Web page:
MATA FESTIVAL 2014 to Feature 34 Composers Under 40 from 17 Countries, 4/14-21
MATA Festival turns sixteen with its largest and most ambitious installment yet: seven days of musical discovery, Monday, April 14 to Monday, April 21. Curated by Outgoing Artistic Director Yotam Haber, MATA Festival 2014 includes works by 34 composers from seventeen countries, all under 40 when they applied. They were chosen from more than 650 applicants, representing 64 countries.
MATA Festival 2014 boasts an unequalled lineup of performers. From Europe comes Finland's leading new music ensemble, Uusinta, heard in its US debut, and the acclaimed German vocal sextet Neue Vocalsolisten Stuttgart. Representing the US are ICE (International Contemporary Ensemble), Talea Ensemble, Mantra Percussion, Mivos Quartet, and Ekmeles, plus pianist Vicky Chow of the Bang on a Can All Stars, among others.
Following an opening night concert/reception at Paula Cooper Gallery on Monday, April 14, all concerts take place at The Kitchen, New York's storied incubator of the avant-garde.
Free workshops for composers return this year, covering "The Business of Being a Composer (Parts I and II)" and "Curating" with leading professionals in the field. In a nod to its gallery-district location, the Festival also features a pair of installations on The High Line, with a free site-specific performance there on Monday, April 21 (1:30 pm), rain or shine. Tickets are $20, $15 for students, available at www.thekitchen.org, except for the opening night reception, $50 via www.matafestival.org. A full schedule of events appears below.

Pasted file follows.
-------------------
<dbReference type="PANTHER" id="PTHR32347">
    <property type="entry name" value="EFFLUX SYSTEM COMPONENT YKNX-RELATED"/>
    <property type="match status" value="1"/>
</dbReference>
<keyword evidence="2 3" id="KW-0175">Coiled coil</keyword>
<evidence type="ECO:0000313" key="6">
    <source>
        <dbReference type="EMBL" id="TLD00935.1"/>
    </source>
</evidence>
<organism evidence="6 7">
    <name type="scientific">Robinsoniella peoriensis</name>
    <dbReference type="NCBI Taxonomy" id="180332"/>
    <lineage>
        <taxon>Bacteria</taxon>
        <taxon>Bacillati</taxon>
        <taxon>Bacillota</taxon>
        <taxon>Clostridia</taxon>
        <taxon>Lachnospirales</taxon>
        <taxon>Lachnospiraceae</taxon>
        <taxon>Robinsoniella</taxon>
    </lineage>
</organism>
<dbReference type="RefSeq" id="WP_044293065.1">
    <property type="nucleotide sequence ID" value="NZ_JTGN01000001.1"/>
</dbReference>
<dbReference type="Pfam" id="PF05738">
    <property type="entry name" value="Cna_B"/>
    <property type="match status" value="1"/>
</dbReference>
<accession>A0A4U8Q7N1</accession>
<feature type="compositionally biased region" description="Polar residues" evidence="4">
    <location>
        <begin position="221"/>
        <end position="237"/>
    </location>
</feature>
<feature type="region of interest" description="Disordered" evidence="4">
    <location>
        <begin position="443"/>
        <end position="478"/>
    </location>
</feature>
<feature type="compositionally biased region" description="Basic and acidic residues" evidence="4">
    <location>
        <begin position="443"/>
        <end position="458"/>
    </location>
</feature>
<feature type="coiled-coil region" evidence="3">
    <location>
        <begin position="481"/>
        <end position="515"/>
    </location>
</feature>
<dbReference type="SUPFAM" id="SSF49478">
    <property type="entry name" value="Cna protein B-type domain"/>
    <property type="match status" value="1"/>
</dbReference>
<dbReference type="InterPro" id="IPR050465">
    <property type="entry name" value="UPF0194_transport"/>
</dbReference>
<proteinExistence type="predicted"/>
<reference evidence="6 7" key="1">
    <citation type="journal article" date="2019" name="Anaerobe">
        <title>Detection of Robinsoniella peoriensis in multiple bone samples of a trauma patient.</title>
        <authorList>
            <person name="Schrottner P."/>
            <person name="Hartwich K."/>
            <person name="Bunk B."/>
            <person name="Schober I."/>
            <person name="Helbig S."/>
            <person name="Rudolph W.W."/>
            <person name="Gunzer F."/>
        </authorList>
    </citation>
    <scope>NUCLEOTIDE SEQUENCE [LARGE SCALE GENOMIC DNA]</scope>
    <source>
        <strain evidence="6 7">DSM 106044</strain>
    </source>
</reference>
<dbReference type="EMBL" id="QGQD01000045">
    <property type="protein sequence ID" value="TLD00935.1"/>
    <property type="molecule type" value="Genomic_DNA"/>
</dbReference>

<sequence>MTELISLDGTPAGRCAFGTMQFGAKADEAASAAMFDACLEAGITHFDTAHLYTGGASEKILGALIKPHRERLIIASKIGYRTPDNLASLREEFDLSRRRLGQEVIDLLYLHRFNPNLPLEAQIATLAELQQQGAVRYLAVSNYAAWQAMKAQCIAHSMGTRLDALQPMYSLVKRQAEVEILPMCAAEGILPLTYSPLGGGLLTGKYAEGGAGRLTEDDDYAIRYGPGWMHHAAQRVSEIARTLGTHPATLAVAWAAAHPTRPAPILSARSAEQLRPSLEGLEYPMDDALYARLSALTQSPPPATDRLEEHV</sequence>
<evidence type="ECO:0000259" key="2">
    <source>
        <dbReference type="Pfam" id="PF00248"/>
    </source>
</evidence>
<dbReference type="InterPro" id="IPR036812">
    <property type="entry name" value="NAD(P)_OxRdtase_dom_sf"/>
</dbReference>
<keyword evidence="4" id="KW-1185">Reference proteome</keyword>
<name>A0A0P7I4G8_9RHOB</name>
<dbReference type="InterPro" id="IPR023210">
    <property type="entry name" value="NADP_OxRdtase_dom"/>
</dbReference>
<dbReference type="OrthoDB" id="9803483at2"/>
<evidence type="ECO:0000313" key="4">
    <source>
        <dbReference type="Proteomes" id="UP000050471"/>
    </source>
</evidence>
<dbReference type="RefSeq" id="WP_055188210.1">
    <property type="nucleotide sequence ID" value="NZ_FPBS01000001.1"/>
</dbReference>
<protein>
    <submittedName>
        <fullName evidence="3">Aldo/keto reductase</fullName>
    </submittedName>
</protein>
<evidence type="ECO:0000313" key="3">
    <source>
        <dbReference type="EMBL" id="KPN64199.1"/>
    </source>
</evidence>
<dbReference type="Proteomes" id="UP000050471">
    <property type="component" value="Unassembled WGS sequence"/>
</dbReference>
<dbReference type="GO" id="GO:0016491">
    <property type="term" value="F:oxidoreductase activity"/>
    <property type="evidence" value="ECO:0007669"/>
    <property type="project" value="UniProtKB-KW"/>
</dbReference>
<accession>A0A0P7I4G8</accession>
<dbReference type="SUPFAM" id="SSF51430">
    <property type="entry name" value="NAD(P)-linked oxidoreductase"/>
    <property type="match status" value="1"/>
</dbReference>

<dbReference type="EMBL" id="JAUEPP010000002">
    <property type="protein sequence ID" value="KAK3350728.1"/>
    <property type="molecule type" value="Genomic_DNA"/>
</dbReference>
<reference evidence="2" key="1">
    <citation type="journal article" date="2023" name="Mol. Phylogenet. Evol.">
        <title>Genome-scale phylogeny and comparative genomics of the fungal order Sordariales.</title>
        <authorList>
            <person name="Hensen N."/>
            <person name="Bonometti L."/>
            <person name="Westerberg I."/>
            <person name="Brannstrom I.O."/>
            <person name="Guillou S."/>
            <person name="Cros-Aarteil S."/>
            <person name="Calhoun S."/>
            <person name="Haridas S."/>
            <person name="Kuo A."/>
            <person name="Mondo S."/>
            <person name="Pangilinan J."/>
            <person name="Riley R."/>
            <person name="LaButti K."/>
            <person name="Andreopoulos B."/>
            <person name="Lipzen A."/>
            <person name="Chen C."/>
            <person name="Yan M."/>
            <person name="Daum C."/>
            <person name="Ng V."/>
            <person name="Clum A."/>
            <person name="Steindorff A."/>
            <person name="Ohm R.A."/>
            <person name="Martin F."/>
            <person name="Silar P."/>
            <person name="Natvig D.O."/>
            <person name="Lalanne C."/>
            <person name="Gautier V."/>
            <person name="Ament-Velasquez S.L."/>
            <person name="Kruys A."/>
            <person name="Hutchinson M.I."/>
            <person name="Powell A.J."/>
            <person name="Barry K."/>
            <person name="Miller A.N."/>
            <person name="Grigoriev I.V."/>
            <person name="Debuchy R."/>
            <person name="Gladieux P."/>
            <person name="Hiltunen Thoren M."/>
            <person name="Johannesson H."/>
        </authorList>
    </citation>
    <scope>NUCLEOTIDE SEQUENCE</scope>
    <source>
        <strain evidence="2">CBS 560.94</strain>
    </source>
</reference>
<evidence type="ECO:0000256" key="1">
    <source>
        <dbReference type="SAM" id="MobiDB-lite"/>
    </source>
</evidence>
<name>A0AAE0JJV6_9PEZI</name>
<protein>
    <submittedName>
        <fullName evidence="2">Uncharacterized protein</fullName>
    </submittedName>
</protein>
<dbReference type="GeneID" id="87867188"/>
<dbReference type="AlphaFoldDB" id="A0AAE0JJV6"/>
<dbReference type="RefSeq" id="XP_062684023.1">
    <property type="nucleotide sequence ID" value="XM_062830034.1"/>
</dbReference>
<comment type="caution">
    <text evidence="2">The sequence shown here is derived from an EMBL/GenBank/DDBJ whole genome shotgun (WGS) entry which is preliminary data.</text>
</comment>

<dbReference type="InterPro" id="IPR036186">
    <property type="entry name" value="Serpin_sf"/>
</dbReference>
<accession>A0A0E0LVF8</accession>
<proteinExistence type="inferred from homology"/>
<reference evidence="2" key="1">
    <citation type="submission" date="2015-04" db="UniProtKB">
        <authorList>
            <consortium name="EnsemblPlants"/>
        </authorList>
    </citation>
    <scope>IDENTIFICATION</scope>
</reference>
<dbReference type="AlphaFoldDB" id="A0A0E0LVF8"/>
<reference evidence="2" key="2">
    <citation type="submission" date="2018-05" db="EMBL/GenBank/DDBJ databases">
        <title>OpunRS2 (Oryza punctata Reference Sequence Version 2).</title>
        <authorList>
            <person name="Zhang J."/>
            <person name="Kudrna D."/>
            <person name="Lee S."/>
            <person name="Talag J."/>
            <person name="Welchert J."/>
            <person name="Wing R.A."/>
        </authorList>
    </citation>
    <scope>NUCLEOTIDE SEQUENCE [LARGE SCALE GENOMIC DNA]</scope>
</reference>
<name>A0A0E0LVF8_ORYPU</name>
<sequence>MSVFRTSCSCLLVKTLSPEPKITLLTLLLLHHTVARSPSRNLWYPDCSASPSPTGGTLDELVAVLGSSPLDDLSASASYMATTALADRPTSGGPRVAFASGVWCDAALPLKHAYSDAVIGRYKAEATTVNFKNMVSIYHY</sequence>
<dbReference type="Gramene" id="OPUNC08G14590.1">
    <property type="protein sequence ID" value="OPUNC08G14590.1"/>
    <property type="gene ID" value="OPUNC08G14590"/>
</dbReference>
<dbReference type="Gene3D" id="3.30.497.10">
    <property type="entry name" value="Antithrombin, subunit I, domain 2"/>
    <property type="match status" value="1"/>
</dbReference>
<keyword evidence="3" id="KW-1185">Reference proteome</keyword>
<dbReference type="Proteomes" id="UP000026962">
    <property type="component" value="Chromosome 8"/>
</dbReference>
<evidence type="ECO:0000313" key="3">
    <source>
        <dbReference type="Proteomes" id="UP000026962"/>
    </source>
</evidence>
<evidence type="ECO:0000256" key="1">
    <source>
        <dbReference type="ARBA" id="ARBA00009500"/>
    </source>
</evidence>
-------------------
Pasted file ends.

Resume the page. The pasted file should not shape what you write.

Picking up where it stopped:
The screening jury for MATA Festival 2014 included clarinetist Carol McGonnell and composers Chaya Czernowin, Lukas Ligeti, and Tristan Perich. They narrowed down the 650+ submissions to 100. From there, Haber chose 34 pieces. Three of the selected composers were awarded MATA Commissions to write new works for 2014: Carolyn Chen (US), Edward Hamel (US) - a co-commission with Holland's Gaudeamus Festival and the Venice Bienniale, and Hikari Kiyama (Japan).
In a special presentation, the Saturday, April 19 concert will be devoted to a single piece: Swiss-Italian composer Oscar Bianchi's evening-length cantata Matra, performed jointly by Neue Vocalsolisten and ICE, with intertwined texts from Lucretius, the Gospel of Mary Magdalene, and the Vigyan Bhairav Tantra, an ancient Shivaist treatise on meditation.
Composers who have been commissioned or presented by MATA early in their careers include Pulitzer-prize winner Jennifer Higdon, Derek Bermel, Annie Gosfield, Nico Muhly, Andrew Norman, David T. Little, and Alex Mincek. Over the years, the Festival has steadily expanded its international profile, highlighting fresh new voices and emerging trends on a global scale. Says Haber, "We are proud to curate and produce this series of concerts that showcase the leading talents of our generation - young composers who are truly changing the face of music."
This year's Festival offerings range widely, from Dadaistic adventures to finely calibrated explorations in sound. While no single style dominates, one trend is clear: fearless creativity, expressed in sharply-honed voices, unhindered by old categories.